Oculus Responds To ZeniMax Claims Concerning VR Tech


One of the stranger news stories to hit the video games industry over the past week concerns ZeniMax Media (possibly best known as the parent company of Bethesda) threatening Oculus VR with legal action over its virtual reality technology. The gist of the ZeniMax claim is that John Carmack, the CTO of Oculus, helped develop some important aspects of the Oculus Rift while still at ZeniMax, thus making his work belong to his former employer.

Ironically, Carmack supposedly left to work solely for Oculus because ZeniMax wasn’t that interested in VR. And with Facebook now in the picture thanks to its deal to acquire Oculus, it adds an extra layer of intrigue to the initial accusation.

I’ll leave it to the legal experts to sort out that part of this whole affair, but Oculus went public yesterday with a denial that was provided to various media outlets including Gamesided.

The full statement follows:

"We are disappointed but not surprised by Zenimax’s actions and we will prove that all of its claims are false. In the meantime, we would like to clarify a few key points:* There is not a line of Zenimax code or any of its technology in any Oculus products.* John Carmack did not take any intellectual property from Zenimax.* Zenimax has misstated the purposes and language of the Zenimax non-disclosure agreement that Palmer Luckey signed.* A key reason that John permanently left Zenimax in August of 2013 was that Zenimax prevented John from working on VR, and stopped investing in VR games across the company.* Zenimax canceled VR support for Doom 3 BFG when Oculus refused Zenimax’s demands for a non-dilutable equity stake in Oculus.* Zenimax did not pursue claims against Oculus for IP or technology, Zenimax has never contributed any IP or technology to Oculus, and only after the Facebook deal was announced has Zenimax now made these claims through its lawyers.* Despite the fact that the full source code for the Oculus SDK is available online (developer.oculusvr.com ), Zenimax has never identified any ‘stolen’ code or technology."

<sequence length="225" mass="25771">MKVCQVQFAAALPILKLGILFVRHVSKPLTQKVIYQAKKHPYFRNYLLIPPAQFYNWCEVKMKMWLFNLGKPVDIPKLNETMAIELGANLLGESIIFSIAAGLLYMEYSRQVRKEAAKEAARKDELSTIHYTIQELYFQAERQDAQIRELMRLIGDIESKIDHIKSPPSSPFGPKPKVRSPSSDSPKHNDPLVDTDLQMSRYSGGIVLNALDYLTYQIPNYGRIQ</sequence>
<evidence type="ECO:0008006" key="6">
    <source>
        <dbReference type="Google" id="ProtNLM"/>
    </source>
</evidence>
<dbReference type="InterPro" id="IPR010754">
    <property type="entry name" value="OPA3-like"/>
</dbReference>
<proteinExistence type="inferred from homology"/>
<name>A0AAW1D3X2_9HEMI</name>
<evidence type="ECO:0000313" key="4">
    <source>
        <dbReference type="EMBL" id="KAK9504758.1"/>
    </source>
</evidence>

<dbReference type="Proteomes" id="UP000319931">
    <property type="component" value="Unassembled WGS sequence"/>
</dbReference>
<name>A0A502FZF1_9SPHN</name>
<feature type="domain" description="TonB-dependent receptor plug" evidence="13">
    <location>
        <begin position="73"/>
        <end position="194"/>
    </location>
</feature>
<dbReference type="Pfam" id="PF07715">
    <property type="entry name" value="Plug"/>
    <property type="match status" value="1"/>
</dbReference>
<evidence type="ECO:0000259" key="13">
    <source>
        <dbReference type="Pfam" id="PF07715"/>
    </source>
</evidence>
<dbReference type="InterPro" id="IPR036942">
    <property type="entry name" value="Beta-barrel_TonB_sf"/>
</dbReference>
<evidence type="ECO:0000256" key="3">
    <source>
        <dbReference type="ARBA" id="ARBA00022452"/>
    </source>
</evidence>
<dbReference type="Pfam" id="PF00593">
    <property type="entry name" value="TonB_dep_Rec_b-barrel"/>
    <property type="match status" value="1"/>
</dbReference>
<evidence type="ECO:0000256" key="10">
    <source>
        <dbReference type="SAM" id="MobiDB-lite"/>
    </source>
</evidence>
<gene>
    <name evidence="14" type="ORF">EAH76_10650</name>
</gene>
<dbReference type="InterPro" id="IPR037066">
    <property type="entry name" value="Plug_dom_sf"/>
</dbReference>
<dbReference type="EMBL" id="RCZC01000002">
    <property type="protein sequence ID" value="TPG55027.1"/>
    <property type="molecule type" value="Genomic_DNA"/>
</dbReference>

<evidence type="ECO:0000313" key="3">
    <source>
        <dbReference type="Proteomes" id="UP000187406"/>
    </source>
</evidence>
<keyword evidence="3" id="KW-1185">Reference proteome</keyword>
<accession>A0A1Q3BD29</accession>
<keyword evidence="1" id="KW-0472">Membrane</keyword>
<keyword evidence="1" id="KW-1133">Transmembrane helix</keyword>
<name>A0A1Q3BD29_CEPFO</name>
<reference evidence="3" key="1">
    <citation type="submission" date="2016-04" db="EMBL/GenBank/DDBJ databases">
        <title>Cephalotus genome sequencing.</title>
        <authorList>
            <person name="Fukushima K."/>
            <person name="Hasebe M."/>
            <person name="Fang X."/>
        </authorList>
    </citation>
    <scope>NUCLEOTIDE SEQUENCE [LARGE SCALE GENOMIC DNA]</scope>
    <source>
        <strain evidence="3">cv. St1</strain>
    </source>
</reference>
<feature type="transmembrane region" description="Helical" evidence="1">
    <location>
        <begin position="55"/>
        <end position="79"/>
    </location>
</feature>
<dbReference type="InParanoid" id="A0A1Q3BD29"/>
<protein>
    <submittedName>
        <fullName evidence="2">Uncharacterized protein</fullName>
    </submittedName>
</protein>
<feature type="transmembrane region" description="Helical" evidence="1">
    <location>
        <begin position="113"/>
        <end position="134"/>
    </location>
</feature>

Carmack has expressed similar sentiments via Twitter. So while we could have IP theft, a case of corporate-level sour grapes, or much ado about nothing, the people at the center of the initial claim are maintaining their innocence in no uncertain terms, and the burden of proof is going to fall on ZeniMax to convince people that Carmack did something wrong.